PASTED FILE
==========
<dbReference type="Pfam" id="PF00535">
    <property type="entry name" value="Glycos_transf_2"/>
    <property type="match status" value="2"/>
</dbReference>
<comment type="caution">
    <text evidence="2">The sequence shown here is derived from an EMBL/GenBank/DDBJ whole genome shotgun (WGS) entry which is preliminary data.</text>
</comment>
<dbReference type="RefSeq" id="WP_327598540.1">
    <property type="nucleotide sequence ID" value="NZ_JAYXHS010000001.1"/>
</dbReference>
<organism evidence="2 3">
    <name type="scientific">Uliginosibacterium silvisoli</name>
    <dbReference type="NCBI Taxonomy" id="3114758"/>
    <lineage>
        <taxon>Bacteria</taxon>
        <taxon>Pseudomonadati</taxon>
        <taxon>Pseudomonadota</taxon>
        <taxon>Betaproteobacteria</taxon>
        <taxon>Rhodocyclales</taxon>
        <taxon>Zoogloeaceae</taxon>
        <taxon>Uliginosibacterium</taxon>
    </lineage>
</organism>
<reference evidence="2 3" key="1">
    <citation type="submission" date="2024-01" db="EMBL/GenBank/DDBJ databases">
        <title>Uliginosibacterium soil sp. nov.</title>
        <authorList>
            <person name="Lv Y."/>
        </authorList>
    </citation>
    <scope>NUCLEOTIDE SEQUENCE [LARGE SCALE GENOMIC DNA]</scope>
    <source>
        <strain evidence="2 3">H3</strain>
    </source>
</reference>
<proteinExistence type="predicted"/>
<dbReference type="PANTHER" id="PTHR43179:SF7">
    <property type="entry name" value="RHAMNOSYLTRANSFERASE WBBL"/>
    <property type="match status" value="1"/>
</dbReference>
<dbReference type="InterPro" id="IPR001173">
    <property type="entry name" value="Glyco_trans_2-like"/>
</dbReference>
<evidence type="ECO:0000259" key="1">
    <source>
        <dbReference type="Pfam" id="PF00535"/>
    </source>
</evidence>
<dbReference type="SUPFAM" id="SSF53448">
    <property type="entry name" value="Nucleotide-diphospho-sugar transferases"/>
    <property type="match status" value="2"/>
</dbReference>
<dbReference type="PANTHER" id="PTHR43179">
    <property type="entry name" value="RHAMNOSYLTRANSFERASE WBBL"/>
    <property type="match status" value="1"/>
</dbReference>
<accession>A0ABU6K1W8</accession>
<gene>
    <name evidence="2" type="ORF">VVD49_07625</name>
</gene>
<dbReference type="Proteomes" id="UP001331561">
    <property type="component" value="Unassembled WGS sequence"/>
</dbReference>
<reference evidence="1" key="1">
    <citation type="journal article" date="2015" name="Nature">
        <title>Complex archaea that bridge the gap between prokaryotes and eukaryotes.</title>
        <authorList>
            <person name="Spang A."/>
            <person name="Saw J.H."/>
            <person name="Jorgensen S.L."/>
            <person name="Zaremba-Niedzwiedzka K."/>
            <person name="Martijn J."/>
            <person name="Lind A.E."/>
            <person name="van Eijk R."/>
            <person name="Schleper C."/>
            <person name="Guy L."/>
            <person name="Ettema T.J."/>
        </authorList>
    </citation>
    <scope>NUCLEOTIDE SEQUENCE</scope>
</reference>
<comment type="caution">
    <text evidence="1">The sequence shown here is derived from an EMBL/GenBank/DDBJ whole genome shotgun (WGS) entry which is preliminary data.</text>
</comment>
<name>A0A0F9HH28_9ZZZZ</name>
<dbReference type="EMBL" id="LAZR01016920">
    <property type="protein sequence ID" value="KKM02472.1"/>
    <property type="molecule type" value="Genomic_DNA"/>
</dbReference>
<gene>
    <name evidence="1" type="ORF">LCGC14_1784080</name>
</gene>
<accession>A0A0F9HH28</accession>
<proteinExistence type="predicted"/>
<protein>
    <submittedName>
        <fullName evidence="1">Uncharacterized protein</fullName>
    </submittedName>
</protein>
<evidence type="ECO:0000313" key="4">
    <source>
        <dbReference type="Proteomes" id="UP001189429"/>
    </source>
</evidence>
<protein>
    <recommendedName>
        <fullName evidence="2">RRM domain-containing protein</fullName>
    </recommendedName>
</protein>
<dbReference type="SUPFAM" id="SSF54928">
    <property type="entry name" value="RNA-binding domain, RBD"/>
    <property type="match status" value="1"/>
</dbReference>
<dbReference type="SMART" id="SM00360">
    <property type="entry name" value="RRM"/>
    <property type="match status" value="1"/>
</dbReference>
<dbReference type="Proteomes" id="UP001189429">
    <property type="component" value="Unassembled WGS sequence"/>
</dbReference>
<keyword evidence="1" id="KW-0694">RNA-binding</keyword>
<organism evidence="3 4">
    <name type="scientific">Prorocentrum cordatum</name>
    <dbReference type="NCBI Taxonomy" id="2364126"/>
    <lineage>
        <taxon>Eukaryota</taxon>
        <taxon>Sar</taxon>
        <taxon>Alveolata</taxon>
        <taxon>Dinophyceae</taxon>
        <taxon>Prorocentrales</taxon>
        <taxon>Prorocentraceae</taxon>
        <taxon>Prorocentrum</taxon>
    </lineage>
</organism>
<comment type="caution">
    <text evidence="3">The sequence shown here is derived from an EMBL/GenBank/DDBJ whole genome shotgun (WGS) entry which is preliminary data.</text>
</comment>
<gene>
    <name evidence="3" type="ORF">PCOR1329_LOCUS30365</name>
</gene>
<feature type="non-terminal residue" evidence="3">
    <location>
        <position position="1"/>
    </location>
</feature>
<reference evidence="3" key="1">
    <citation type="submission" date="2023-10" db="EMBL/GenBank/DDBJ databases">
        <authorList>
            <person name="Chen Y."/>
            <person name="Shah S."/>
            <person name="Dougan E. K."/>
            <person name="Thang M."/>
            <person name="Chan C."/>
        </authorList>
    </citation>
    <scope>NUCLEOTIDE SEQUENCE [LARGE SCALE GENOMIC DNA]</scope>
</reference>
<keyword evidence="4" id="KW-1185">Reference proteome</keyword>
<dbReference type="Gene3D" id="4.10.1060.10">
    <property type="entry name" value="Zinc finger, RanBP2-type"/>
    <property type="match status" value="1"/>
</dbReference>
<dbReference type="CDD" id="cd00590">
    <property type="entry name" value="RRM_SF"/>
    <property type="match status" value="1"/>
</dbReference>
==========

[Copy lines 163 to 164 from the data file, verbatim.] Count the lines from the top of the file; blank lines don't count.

<dbReference type="CDD" id="cd00590">
    <property type="entry name" value="RRM_SF"/>